AHCA leader: Providers warned of potential lame-duck session

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In an atypical twist on the normal, the annual American Health Care Association's congressional briefing on Tuesday did not feature an array of dire, sky-is-falling speakers. But it was punctuated with concern for an upcoming lame-duck session of Congress after the November election.

“We have no ‘must-pass' piece of legislation,” Clifton J. Porter II, AHCA director of government relations, told a record crowd of 465 providers in the morning. “We are dealing with a seemingly calm environment, but we can't let our guard down.”

He said passage of the “doc fix” legislation last year took away a huge annual funding worry. That, added with a largely gridlocked congress due to upcoming elections, has slowed things considerably. After the Democratic convention in July, Porter said, he expects legislative action to grind to a halt. Providers today made dozens of visits to their local legislators. 

After the elections, look out, Porter warned the crowd.

“A lame-duck session can be very noxious, a very risky environment. Wacky things can happen,” he said.

With many lawmakers heading out of office and having nothing to fear from voters after January, their actions can be unpredictable after the elections.

In a related vein, the eighth and final year of an administration can find agencies pushing extra action. There could be, for example, an especially significant amount of movement on aspects of the Affordable Care Act, which has no threat of policy reversal before President Barack Obama leaves office.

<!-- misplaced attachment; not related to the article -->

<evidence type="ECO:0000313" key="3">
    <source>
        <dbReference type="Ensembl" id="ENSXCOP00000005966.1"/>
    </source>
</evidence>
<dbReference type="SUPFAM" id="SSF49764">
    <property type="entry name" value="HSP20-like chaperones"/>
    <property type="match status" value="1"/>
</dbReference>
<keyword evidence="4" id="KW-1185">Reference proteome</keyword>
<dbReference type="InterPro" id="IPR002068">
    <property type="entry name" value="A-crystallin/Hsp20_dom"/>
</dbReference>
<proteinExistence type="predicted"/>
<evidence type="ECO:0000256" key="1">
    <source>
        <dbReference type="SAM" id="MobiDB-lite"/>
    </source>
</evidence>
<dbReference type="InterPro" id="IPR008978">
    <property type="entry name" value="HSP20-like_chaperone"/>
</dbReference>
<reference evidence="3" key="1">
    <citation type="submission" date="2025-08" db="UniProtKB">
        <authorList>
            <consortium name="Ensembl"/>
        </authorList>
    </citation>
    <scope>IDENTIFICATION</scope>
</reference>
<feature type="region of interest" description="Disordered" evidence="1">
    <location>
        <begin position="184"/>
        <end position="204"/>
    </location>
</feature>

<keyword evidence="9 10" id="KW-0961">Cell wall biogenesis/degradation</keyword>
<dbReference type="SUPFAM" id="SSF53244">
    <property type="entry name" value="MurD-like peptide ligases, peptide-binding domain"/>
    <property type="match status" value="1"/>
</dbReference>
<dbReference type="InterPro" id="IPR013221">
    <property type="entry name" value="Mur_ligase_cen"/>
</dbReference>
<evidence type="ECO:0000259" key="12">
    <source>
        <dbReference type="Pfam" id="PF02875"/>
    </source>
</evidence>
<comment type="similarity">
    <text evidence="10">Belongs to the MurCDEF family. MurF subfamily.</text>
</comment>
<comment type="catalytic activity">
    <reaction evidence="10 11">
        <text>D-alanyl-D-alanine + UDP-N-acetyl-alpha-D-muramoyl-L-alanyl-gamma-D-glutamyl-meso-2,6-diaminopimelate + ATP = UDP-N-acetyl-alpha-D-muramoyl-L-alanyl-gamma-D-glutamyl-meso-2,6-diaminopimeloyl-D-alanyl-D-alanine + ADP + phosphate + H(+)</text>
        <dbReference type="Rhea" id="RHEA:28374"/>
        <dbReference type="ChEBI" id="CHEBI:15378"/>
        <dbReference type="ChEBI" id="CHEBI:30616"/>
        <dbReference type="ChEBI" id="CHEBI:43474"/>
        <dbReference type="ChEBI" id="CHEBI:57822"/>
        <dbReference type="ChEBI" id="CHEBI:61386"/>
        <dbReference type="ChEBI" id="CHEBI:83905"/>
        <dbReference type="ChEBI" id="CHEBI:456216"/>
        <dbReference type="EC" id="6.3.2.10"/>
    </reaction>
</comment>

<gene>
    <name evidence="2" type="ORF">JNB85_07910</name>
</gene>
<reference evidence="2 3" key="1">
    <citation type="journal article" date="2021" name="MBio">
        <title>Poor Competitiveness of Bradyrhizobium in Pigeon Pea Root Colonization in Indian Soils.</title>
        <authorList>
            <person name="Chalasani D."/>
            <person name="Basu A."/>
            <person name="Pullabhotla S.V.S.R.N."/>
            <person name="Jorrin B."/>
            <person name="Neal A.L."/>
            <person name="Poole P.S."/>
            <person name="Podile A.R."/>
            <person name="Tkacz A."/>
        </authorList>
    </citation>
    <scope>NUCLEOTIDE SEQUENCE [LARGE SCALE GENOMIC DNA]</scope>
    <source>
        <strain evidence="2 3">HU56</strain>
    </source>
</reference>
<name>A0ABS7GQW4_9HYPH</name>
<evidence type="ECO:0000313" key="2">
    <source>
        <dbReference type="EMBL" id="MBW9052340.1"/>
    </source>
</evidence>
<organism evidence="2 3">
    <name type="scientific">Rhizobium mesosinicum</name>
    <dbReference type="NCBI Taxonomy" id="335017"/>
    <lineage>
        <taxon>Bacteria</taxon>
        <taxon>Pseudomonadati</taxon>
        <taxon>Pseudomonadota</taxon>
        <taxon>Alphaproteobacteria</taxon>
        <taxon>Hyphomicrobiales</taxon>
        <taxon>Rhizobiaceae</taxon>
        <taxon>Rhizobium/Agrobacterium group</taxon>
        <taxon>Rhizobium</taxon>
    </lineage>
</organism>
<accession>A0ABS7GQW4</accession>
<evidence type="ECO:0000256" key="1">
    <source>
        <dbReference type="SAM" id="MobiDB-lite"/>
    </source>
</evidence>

In addition, agencies beyond the Centers for Medicare & Medicaid Services, such as the Department of Labor and others, may yield surprises, Porter told McKnight's. He also his morning speech to urge providers to use social media more. Just 10 hits such as Facebook mentions or Twitter messages or retweets gets an issue on lawmakers' agendas, he said.

The day's special visitor was House Majority Leader Kevin McCarthy (R-CA), who thanked a luncheon crowd of providers at the Capitol Hill Club for their work. The leader of the Senate also spoke to providers in 2013. Tuesday, he urged them to not become disheartened by the current political climate. Instead, he suggested adopting his imagined ideologies for Lincoln and Reagan, both of whom held the presidency in more challenging times. 

“Believe in the exceptionalism of the country,” he said, framing a Lincoln mindset.

And in Reagan's vein? “Do not fear making tough political decisions because if you put them off, the options get fewer.”